Labor leaders made a similar announcement in San Diego on Tuesday.
Workers said they don't want to strike, especially in this economy, but if it cannot be avoided, so be it.
"They definitely have turned their backs on us, and they need to turn back around and look us in the face and see how we're feeling and see what we're going through," said grocery store worker Kelly Pierce.
With more than 60,000 grocery store workers in Southern California entering their fourth month without a contract at Ralphs, Vons and Albertsons, Rick Icaza, president of the United Food and Commercial Workers Union Local 770 says the workers are ready to walk off their jobs if contract negotiations continue to stall over the issue of health care.
Union members have authorized a strike if they fail to reach an agreement.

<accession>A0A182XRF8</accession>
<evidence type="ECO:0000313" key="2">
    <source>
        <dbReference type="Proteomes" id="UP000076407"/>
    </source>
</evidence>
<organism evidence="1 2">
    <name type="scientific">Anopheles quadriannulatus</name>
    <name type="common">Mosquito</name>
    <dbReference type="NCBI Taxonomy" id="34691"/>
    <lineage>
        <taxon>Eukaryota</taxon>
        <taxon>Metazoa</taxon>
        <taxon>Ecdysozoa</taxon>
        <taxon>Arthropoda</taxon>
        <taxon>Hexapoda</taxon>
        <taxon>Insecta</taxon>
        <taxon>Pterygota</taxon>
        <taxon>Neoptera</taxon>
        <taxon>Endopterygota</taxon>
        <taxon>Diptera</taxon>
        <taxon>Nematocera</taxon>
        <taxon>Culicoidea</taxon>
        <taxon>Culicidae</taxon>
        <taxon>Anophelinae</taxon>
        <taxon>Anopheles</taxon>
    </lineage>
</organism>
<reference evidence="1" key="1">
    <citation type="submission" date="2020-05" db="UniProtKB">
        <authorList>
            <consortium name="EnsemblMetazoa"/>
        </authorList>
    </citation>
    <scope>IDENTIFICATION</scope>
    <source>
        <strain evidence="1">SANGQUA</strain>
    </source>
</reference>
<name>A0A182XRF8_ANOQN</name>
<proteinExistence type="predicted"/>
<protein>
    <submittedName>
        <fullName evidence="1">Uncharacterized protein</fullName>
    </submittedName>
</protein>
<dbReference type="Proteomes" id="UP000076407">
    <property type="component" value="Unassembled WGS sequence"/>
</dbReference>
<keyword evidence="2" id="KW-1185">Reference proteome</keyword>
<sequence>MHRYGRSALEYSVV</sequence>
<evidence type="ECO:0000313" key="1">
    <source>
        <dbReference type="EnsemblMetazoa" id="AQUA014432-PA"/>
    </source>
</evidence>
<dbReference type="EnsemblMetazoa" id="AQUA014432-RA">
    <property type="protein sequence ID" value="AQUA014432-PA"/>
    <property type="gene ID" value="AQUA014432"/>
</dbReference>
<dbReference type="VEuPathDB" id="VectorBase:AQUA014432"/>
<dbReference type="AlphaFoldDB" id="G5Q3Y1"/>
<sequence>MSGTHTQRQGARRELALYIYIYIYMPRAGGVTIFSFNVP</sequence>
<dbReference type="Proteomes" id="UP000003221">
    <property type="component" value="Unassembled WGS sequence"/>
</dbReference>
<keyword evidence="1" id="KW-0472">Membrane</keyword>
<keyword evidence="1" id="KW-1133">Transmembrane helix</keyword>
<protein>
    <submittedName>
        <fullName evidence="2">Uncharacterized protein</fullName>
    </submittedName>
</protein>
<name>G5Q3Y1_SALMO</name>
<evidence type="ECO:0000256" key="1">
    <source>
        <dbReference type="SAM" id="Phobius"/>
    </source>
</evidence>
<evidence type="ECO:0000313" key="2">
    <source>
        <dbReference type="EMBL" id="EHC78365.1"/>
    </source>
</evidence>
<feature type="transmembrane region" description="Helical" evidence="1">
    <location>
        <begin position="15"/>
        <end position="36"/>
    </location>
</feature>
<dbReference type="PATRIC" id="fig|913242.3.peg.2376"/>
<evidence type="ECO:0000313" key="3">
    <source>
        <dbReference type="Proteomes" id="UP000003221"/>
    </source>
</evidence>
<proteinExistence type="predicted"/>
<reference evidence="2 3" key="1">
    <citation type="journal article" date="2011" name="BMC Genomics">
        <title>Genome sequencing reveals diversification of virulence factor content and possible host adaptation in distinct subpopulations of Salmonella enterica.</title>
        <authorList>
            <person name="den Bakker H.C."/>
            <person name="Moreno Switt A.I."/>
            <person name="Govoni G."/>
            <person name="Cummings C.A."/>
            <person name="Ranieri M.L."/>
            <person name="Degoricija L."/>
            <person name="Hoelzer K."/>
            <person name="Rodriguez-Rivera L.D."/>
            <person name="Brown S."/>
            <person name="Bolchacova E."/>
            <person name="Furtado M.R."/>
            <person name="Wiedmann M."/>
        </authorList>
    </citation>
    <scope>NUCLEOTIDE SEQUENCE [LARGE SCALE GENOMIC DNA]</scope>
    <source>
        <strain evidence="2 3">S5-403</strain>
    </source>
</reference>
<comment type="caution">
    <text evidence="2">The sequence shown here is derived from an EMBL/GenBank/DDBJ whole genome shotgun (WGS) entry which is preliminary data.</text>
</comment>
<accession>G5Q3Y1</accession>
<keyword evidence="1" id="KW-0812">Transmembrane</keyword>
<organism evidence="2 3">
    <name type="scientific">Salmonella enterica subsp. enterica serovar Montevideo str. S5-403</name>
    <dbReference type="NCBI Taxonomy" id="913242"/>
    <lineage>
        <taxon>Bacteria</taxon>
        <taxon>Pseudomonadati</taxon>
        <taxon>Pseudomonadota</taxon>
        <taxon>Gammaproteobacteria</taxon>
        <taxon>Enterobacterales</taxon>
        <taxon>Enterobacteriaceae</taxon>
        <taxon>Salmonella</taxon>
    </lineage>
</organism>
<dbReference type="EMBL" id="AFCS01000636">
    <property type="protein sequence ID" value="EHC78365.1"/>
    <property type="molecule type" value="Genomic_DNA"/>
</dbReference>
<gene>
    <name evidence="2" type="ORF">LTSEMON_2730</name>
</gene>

Icaza says the corporations that own the grocery stores want workers to pay much more for health care. He says the increase would cost each employee at least $7,000 per year.
"The employers are not paying their fair share in the health and welfare benefits. It's all about health benefits this time, I guarantee it, like it was last time," Icaza said.
Tens of thousands of grocery store workers hit the picket lines throughout Southern California in 2003.
Grocery store workers say with families to take care of and bills to pay, they hope a strike can be avoided.
"If I go on strike, all it's going to do is cut my pay and I will have a hard time taking care of (my family)," said grocery store worker David Lozano.
The corporations who own the grocery stores issued a statement saying, "We are still actively negotiating and any talk of a strike is unnecessary. Our extension agreement is still in place, and we have additional meeting dates on the calendar. The only place where we can reach an agreement is at the bargaining table, and we believe our focus should be there reaching a fair and reasonable contract."